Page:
Welcome to the post-antibiotic world. Doctors say that a 49-year-old woman in Pennsylvania was infected with a “truly pan-drug resistant bacteria,” in other words, a bacteria that will not respond to any known antibiotics.

Earlier this year, reports indicated that bacteria containing a gene (MCR-1) that makes them resistant to colistin—an antibiotic of last resort that had largely gone unused because of its potential for collateral damage to the patient—had spread to 19 countries on four different continents, but that it hadn’t been identified here in the U.S.

That was until, according to a report published today in the journal Antimicrobial Agents and Chemotherapy, on April 26 a woman who believed she had a urinary tract infection provided a urine sample at a Pennsylvania clinic.

It was subsequently passed on to researchers at Walter Reed National Military Medical Center, which—in response to concern over MCR-1—now looks at all E. coli samples that meet certain red-flag criteria for antibiotic resistance.




The E. coli cultured from this patient’s urine sample—genetically linked to a strain first found in the UK in 2008—was found to be carrying the MCR-1 gene, plus an additional 14 different antibiotic resistance genes.

“To the best of our knowledge, this is the first report of mcr-1 in the USA,” reads the report, which notes that the patient had not done any traveling in the five months leading up to providing the sample.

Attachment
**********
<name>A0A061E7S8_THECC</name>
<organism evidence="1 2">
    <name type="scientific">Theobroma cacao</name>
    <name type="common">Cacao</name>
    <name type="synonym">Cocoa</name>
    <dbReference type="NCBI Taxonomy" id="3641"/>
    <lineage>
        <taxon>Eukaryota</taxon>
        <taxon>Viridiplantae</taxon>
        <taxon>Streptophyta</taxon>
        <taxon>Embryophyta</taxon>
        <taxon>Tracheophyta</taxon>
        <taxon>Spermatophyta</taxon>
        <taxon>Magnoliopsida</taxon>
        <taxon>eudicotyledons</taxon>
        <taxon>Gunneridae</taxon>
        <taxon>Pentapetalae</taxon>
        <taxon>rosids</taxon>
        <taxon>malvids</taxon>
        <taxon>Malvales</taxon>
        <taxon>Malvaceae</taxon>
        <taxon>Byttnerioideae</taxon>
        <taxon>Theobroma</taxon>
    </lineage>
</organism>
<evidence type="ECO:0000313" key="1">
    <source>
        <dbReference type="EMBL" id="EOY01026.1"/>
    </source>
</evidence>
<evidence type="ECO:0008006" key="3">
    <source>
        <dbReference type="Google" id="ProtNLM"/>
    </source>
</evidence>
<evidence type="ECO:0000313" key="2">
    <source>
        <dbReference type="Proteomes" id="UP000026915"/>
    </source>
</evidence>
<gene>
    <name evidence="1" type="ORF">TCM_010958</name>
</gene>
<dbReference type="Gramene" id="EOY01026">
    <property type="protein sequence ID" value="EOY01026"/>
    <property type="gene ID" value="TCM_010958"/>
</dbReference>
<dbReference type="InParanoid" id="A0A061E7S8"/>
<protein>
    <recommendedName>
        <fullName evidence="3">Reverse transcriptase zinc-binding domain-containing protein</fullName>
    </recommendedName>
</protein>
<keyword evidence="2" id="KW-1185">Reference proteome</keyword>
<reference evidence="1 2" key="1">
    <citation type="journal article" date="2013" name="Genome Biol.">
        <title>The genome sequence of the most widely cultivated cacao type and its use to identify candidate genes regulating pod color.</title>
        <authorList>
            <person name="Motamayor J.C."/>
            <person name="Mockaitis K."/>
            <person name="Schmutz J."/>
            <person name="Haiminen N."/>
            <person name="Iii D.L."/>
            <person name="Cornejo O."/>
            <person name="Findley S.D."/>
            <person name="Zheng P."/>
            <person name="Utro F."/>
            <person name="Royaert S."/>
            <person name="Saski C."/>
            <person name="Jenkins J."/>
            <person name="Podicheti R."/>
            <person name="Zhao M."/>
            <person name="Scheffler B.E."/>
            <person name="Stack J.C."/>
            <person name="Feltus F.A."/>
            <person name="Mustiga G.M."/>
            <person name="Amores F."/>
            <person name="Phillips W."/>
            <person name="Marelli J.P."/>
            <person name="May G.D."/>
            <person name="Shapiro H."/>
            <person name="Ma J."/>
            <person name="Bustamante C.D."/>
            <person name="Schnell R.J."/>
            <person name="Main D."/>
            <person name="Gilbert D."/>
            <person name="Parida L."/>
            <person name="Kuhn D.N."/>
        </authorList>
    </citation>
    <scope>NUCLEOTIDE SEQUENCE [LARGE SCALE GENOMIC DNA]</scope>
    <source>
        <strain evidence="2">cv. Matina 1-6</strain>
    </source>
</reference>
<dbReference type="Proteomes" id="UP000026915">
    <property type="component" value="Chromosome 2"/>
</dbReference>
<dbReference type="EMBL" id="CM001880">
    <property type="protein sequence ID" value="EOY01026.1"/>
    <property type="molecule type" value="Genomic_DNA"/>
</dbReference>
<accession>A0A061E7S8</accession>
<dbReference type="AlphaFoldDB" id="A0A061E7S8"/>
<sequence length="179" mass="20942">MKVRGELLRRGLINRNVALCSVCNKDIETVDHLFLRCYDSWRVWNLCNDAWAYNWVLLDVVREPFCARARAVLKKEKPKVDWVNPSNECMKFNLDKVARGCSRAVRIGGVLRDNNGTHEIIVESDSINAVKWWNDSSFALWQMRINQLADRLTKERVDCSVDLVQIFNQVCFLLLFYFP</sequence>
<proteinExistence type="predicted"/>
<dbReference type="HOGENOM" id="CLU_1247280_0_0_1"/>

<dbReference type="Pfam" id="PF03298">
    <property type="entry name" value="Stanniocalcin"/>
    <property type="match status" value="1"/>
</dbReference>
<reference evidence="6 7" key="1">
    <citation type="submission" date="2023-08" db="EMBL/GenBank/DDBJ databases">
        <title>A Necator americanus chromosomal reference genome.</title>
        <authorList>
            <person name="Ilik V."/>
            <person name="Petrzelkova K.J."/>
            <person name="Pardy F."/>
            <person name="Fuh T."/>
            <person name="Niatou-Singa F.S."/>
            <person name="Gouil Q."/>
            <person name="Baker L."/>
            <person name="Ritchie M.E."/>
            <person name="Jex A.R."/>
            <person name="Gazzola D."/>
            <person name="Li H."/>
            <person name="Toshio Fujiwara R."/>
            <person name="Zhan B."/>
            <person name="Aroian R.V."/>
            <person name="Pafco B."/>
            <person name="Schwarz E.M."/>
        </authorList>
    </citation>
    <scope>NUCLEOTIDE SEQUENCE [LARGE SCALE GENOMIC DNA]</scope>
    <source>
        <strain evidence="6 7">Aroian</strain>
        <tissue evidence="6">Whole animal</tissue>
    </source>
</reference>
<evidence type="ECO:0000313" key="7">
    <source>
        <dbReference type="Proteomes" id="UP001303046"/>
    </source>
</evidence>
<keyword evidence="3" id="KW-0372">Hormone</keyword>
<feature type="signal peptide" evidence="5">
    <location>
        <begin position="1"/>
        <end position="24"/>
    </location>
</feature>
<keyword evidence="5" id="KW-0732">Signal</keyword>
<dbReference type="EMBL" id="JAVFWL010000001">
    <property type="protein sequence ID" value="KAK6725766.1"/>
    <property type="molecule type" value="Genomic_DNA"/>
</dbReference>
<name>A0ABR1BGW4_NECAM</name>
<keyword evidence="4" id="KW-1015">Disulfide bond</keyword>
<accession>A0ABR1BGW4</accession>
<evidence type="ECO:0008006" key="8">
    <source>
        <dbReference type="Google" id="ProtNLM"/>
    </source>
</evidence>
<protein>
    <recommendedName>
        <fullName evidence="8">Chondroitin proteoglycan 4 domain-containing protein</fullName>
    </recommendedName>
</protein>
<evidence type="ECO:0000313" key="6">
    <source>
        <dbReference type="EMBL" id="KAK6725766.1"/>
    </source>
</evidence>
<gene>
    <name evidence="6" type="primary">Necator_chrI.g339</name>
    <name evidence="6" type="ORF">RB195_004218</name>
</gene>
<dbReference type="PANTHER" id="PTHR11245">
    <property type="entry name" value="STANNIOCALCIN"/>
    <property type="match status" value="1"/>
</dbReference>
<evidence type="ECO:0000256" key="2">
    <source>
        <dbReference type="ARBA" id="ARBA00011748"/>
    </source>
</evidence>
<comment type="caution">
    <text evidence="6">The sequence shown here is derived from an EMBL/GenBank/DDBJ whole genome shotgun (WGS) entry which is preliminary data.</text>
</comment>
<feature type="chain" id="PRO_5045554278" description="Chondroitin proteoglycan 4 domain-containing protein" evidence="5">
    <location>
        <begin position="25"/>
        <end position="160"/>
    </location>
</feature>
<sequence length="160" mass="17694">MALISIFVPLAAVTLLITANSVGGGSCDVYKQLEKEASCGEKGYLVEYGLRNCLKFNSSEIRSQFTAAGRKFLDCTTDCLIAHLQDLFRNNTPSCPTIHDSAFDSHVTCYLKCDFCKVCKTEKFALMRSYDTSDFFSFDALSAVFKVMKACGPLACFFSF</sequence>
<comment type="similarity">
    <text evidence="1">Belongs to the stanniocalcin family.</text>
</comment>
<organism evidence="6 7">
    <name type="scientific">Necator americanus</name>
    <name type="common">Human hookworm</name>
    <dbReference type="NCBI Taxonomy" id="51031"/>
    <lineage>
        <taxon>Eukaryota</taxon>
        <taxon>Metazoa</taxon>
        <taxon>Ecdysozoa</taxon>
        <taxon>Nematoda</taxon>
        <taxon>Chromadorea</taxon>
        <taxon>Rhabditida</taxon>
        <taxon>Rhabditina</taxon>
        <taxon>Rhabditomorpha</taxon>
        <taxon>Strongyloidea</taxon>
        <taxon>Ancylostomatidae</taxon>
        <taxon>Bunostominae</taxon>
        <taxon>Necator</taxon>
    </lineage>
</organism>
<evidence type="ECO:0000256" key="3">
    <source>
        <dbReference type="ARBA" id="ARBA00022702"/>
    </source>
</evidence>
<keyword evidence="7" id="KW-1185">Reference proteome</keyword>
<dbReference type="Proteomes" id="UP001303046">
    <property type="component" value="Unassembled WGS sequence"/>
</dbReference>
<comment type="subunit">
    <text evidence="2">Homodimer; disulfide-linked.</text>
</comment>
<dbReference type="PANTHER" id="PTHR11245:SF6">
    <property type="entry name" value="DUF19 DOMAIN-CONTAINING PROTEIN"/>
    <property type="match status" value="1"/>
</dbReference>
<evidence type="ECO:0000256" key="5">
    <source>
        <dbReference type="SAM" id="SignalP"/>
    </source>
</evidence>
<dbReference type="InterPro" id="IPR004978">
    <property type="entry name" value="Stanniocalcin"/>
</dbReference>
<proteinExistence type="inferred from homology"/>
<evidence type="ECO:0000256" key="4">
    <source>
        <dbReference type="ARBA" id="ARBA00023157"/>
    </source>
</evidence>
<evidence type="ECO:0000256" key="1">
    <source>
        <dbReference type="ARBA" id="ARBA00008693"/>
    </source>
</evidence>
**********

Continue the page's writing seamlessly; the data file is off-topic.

The researchers at Walter Reed have now tested 21 E. coli samples. All the others have tested negative for MCR-1 and are sensitive to treatment with colistin. But as they note, this testing program has only been up and running at Walter Reed for three weeks, so “it remains unclear what the true prevalence of mcr-1 is in the population… Continued surveillance to determine the true frequency for this gene in the USA is critical.”

In a statement to the Washington Post, CDC Director Tom Frieden says that the discovery of MCR-1 in a human patient “basically shows us that the end of the road isn’t very far away for antibiotics—that we may be in a situation where we have patients in our intensive-care units, or patients getting urinary tract infections for which we do not have antibiotics.”

Frieden says this is already a problem for some strains of tuberculosis: “I’ve cared for patients for whom there are no drugs left. It is a feeling of such horror and helplessness.”